The President & The King: Following the political campaigns of two country and western artists the Jan. 18 1960 edition of Billboard predicted that Elvis Presley (right) here with President Richard Nixon at the Whitehouse, will run for President in 1980 (Photo: National Archives/Getty)
1960: Could Elvis, The King, Have Been President?
Two country and western artists have thrown their hats into the political ring. Jimmie Davis, the former Governor of Louisiana (1944-1948) credited with writing the hit song "You Are My Sunshine," is the Democratic nominee for Governor, in a bid to return to his state's executive office (Davis won his bid and was Governor of Louisiana for a second term, from 1960-1964). According to Billboard's reportage, he is wooing voters with his musical talent. At the same time, Elton Britt, whose biggest hit was "Someday," No. 2 for five weeks on Billboard's country singles chart in 1946, has entered the Democratic primary preference poll in New Hampshire, touring the state with his 10-piece hillbilly band. Neither candidate will be able to perform on TV, however; Davis was scheduled to sing "You Are My Sunshine" on "The Ed Sullivan Show" Feb. 8, but the appearance was canceled out of fear his opponent would claim equal time. The Billboard story points out that Britt isn't the first country artist to seek the Presidency.
In 1952, Stuart Hamblen, composer of "This Ole House" (No. 1 in the U.S. for Rosemary Clooney and No. 1 in the U.K. for Shakin' Stevens), sought the highest office in the land on the Prohibition ticket. Billboard's page six article includes a bold forecast: "If the trend continues, record industry historians predict that Elvis Presley or Fabian - as veteran rock and rollers - might enter the political scene in 1980. Moreover, if the boys retain their current fanatical followings, the political pundits maintain one of them might make the White House." While neither rocker was elected President in 1980, an actor ran for office and won.
[Billboard, Jan. 18, 1960, page 6]
1964: Beatlemania Gives Capitol a Headache
The Fab Four may not have been that fabulous to Capitol Records' production personnel who had to keep pressing plants on 24-hour production schedules to meet the demand for the single "I Want to Hold Your Hand" (above).
Capitol Records makes history as the Beatles' "I Want to Hold Your Hand," which debuts on the Hot 100 at No. 45 just 10 days after release, is the fastest-breaking single in the history of the label, surpassing Tennessee Ernie Ford's "Sixteen Tons" (1955) and the Kingston Trio's "Tom Dooley" (1958). Capitol says dealer orders for the Beatles' single passed the million mark at press time. The label has asked the RIAA for certification in hopes of having the award in time for label president Alan Livingston to present the Fab Four with a gold record when they arrive in New York on Feb. 7 for their appearances on "The Ed Sullivan Show" on Feb. 9 and 16, with a third guest spot to be taped in Miami for a March broadcast.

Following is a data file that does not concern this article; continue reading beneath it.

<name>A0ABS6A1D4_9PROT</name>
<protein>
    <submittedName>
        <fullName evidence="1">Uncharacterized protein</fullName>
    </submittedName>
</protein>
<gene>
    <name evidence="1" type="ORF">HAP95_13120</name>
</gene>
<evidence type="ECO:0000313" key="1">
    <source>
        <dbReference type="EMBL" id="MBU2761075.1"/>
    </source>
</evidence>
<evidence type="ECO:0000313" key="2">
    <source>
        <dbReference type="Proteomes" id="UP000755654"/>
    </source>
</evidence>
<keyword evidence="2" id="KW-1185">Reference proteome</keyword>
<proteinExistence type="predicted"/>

The furious sales pace has forced Capitol to keep its pressing plants in Scranton, Pa. and Los Angeles on 24-hour production schedules, while farming out the manufacturing of an additional 200,000 discs to RCA Victor. Label head Livingston reacted to the record-breaking sales by moving up the release of the album "Meet the Beatles," telling Billboard the pressure to issue the LP was "too great for us to hold back any longer."
[Billboard, Jan. 18, 1964, page 1]
1998: Almo Sounds Goes Through Interscope (But No Doubt's Gwen Stefani and Bush's Gavin Rossdale Are Split-Up)
Absence Make the Heart Grow Fonder? Gwen Stefani and Gavin Rossdale on their wedding day
After months of speculation, Herb Alpert and Jerry Moss' label, Almo Sounds, has a new U.S. distributor: Interscope. That keeps Alpert and Moss in the Universal family, their corporate headquarters for their first major label, A&M, once it gave up its independent status. The deal with Interscope does not include Almo Nashville, since Interscope doesn't have a presence in Music City. Almo is still to decide the fate of its country releases. The first release from the Almo/Interscope pact is expected to be the debut album by 19-year-old Imogen Heap, in March. Also coming in the first half of 1998, a new album by Garbage.
The Almo deal comes four months after Interscope's split with Trauma Records following a legal battle that resulted in Trauma retaining the group Bush (with Gavin Rossdale) and Interscope keeping No Doubt (with Gwen Stefani) on its roster, reports Craig Rosen. Interscope president Tom Whalley told Rosen that it would be a mistake to think that Almo Sounds was meant to fill a gap caused by the Trauma loss. "One had nothing to do with the other," said Whalley. "They are two completely different kinds of companies." The label chief added, "We have an opportunity to work with Herb Alpert and Jerry Moss and their staff, and opportunities like that don't come along every day."
[Billboard, Jan. 17, 1998, page 12]